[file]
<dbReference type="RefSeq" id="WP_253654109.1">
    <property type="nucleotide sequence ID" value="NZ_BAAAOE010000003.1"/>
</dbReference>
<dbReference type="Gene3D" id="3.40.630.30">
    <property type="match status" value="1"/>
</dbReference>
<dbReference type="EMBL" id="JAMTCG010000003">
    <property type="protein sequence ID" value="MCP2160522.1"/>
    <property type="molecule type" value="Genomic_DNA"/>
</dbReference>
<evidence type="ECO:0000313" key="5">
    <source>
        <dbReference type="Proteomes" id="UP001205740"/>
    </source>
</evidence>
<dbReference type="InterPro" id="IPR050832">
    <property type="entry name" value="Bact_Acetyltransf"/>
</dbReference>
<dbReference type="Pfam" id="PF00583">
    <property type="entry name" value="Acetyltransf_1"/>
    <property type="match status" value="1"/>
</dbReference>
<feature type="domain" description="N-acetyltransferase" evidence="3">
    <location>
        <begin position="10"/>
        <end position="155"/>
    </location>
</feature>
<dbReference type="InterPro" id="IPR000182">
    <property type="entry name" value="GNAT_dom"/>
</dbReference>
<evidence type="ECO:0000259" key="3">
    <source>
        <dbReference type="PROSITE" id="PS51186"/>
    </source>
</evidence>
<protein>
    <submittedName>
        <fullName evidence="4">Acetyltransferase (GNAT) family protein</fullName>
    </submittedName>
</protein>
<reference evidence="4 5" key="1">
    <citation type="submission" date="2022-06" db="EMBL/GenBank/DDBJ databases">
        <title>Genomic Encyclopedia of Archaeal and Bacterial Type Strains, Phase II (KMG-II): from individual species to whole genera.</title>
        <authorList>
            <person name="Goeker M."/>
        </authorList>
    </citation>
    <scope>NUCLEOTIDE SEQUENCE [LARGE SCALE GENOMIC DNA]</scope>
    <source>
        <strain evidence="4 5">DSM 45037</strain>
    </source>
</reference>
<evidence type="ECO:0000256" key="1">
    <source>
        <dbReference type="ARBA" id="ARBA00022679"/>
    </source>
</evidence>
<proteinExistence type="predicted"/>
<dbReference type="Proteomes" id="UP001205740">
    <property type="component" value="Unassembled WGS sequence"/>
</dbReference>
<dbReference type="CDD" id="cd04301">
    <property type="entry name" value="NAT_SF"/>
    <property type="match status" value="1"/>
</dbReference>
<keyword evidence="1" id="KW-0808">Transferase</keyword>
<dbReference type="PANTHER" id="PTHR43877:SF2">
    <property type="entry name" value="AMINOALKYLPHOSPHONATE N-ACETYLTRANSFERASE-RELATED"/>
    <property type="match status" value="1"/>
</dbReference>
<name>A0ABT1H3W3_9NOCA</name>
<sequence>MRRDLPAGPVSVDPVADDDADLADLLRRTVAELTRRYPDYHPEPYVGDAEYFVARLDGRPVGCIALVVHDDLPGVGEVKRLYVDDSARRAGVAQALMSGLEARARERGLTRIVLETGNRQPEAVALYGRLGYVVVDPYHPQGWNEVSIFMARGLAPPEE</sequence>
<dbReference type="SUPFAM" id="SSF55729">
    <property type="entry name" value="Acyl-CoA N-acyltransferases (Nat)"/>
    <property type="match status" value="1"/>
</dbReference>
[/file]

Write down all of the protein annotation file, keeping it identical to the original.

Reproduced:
<dbReference type="RefSeq" id="WP_253654109.1">
    <property type="nucleotide sequence ID" value="NZ_BAAAOE010000003.1"/>
</dbReference>
<dbReference type="Gene3D" id="3.40.630.30">
    <property type="match status" value="1"/>
</dbReference>
<dbReference type="EMBL" id="JAMTCG010000003">
    <property type="protein sequence ID" value="MCP2160522.1"/>
    <property type="molecule type" value="Genomic_DNA"/>
</dbReference>
<evidence type="ECO:0000313" key="5">
    <source>
        <dbReference type="Proteomes" id="UP001205740"/>
    </source>
</evidence>
<dbReference type="InterPro" id="IPR050832">
    <property type="entry name" value="Bact_Acetyltransf"/>
</dbReference>
<dbReference type="Pfam" id="PF00583">
    <property type="entry name" value="Acetyltransf_1"/>
    <property type="match status" value="1"/>
</dbReference>
<feature type="domain" description="N-acetyltransferase" evidence="3">
    <location>
        <begin position="10"/>
        <end position="155"/>
    </location>
</feature>
<dbReference type="InterPro" id="IPR000182">
    <property type="entry name" value="GNAT_dom"/>
</dbReference>
<evidence type="ECO:0000259" key="3">
    <source>
        <dbReference type="PROSITE" id="PS51186"/>
    </source>
</evidence>
<protein>
    <submittedName>
        <fullName evidence="4">Acetyltransferase (GNAT) family protein</fullName>
    </submittedName>
</protein>
<reference evidence="4 5" key="1">
    <citation type="submission" date="2022-06" db="EMBL/GenBank/DDBJ databases">
        <title>Genomic Encyclopedia of Archaeal and Bacterial Type Strains, Phase II (KMG-II): from individual species to whole genera.</title>
        <authorList>
            <person name="Goeker M."/>
        </authorList>
    </citation>
    <scope>NUCLEOTIDE SEQUENCE [LARGE SCALE GENOMIC DNA]</scope>
    <source>
        <strain evidence="4 5">DSM 45037</strain>
    </source>
</reference>
<evidence type="ECO:0000256" key="1">
    <source>
        <dbReference type="ARBA" id="ARBA00022679"/>
    </source>
</evidence>
<proteinExistence type="predicted"/>
<dbReference type="Proteomes" id="UP001205740">
    <property type="component" value="Unassembled WGS sequence"/>
</dbReference>
<dbReference type="CDD" id="cd04301">
    <property type="entry name" value="NAT_SF"/>
    <property type="match status" value="1"/>
</dbReference>
<keyword evidence="1" id="KW-0808">Transferase</keyword>
<dbReference type="PANTHER" id="PTHR43877:SF2">
    <property type="entry name" value="AMINOALKYLPHOSPHONATE N-ACETYLTRANSFERASE-RELATED"/>
    <property type="match status" value="1"/>
</dbReference>
<name>A0ABT1H3W3_9NOCA</name>
<sequence>MRRDLPAGPVSVDPVADDDADLADLLRRTVAELTRRYPDYHPEPYVGDAEYFVARLDGRPVGCIALVVHDDLPGVGEVKRLYVDDSARRAGVAQALMSGLEARARERGLTRIVLETGNRQPEAVALYGRLGYVVVDPYHPQGWNEVSIFMARGLAPPEE</sequence>
<dbReference type="SUPFAM" id="SSF55729">
    <property type="entry name" value="Acyl-CoA N-acyltransferases (Nat)"/>
    <property type="match status" value="1"/>
</dbReference>